As Robert Joustra explains at Capital Commentary, a “minor renaissance in thinking” is taking place, wherein the church is viewed “not as a gathering of hierarchy-allergic spiritualists” but as “a brick and mortar institution, something with tradition, and weight, and history.” Evangelicals are beginning to see view it not as a “catchphrase and metaphor for likeminded people who love Jesus,” Joustra continues, but “as an inheritance, as spiritual and cultural lifeblood, as common practice and belief, as community.”
Once that view is regained and restored, another question begins to demand a bit more attention. If the church is, indeed, an institution, what social responsibility does it bear? Historically, it has started schools, hospitals, charities, and a range of other associations. It has spoken out on injustice, launched and inspired political movements, and influenced public policy.
What, then, is its proper institutional role in today’s social context?
Such questions are explored at length in the forthcoming book, The Church’s Social Responsibility: Reflections on Evangelicalism and Social Justice, a collection of essays edited by Joustra and Jordan Ballor. (Contributing authors include Vincent Bacote, Carl F.H. Henry, David T. Koyzis, and Richard J. Mouw.)
Though the book does consider certain “practical” effects of the church’s institutional witness, its primary goal is to ponder the “theological argument for what and how the Church should speak.”
As Joustra explains:
Rediscovering institutions is great, but the real work is not merely loving institutions, but — as Jonathan Chaplin has put it — loving faithful institutions. Habits make virtue and institutions make change, but habits also make vice, and institutions can also produce profound and perverse pathology…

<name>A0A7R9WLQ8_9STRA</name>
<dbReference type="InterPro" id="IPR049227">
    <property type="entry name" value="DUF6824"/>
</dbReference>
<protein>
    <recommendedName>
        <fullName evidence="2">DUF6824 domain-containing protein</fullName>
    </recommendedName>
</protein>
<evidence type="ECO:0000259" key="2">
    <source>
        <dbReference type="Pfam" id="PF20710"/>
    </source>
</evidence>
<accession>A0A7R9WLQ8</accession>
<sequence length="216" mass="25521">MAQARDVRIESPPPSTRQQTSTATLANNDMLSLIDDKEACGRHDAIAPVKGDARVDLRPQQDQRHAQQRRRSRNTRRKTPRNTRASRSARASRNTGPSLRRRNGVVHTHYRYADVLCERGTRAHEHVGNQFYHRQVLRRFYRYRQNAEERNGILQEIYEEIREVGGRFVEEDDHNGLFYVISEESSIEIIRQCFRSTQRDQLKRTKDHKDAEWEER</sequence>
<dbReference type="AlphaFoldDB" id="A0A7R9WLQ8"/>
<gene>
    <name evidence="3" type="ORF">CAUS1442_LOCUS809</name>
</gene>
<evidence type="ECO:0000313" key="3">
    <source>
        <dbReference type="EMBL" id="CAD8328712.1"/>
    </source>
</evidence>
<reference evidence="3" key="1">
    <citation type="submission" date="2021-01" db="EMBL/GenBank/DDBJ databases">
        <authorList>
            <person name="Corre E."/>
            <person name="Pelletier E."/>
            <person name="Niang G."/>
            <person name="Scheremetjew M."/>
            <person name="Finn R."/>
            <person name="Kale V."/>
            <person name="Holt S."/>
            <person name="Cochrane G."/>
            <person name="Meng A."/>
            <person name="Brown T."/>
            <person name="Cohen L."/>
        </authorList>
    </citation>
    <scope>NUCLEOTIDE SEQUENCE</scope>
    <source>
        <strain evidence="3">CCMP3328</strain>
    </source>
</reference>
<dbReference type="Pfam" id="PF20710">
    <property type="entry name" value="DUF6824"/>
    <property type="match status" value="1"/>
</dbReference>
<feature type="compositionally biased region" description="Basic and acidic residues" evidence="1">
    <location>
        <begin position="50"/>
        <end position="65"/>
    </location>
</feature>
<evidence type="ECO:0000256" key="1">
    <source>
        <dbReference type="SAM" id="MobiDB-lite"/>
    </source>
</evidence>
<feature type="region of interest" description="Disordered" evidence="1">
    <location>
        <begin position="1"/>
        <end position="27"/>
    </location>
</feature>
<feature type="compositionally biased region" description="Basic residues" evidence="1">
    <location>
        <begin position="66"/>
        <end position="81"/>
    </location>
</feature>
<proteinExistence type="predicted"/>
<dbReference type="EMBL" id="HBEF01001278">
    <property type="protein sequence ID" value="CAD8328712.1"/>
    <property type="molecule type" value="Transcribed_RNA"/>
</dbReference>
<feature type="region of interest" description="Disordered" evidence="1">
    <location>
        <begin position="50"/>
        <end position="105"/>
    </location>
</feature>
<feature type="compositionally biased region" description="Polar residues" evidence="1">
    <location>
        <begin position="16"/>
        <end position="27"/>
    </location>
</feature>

It is the theology, then, in the full and unapologetic meaning of the term, of the Church, of its voice and social responsibility that we’re after. We may neglect it and still seize cultural power, but that power will be meaningless, a chasing after the wind.
These are some of the questions we raise in the book: should churches as institutes and denominations speak about abortion, or is that issue so pragmatically unpopular that we would be prudent to stay silent and work on issues that will get more traction? Why abortion but not immigration, or should it be both? Should churches as institutes speak on specific policies, or do we risk turning church offices into second-rate think tanks staffed with pastors instead of informed pundits and policy makers? (Stephanie Summers writes about this in her chapter on churches and think tanks.) Should we speak on principle but default on policy? Both on issues and on strategy a more protracted theological conversation is essential if we are to make sense of where the roles and responsibilities of the Church as an institute, and the Church as organism, begin and end.
As evangelicals further discover (or rediscover) what it means to not only believe together, but bear witness as “spiritual and cultural lifeblood,” this is a timely resource indeed.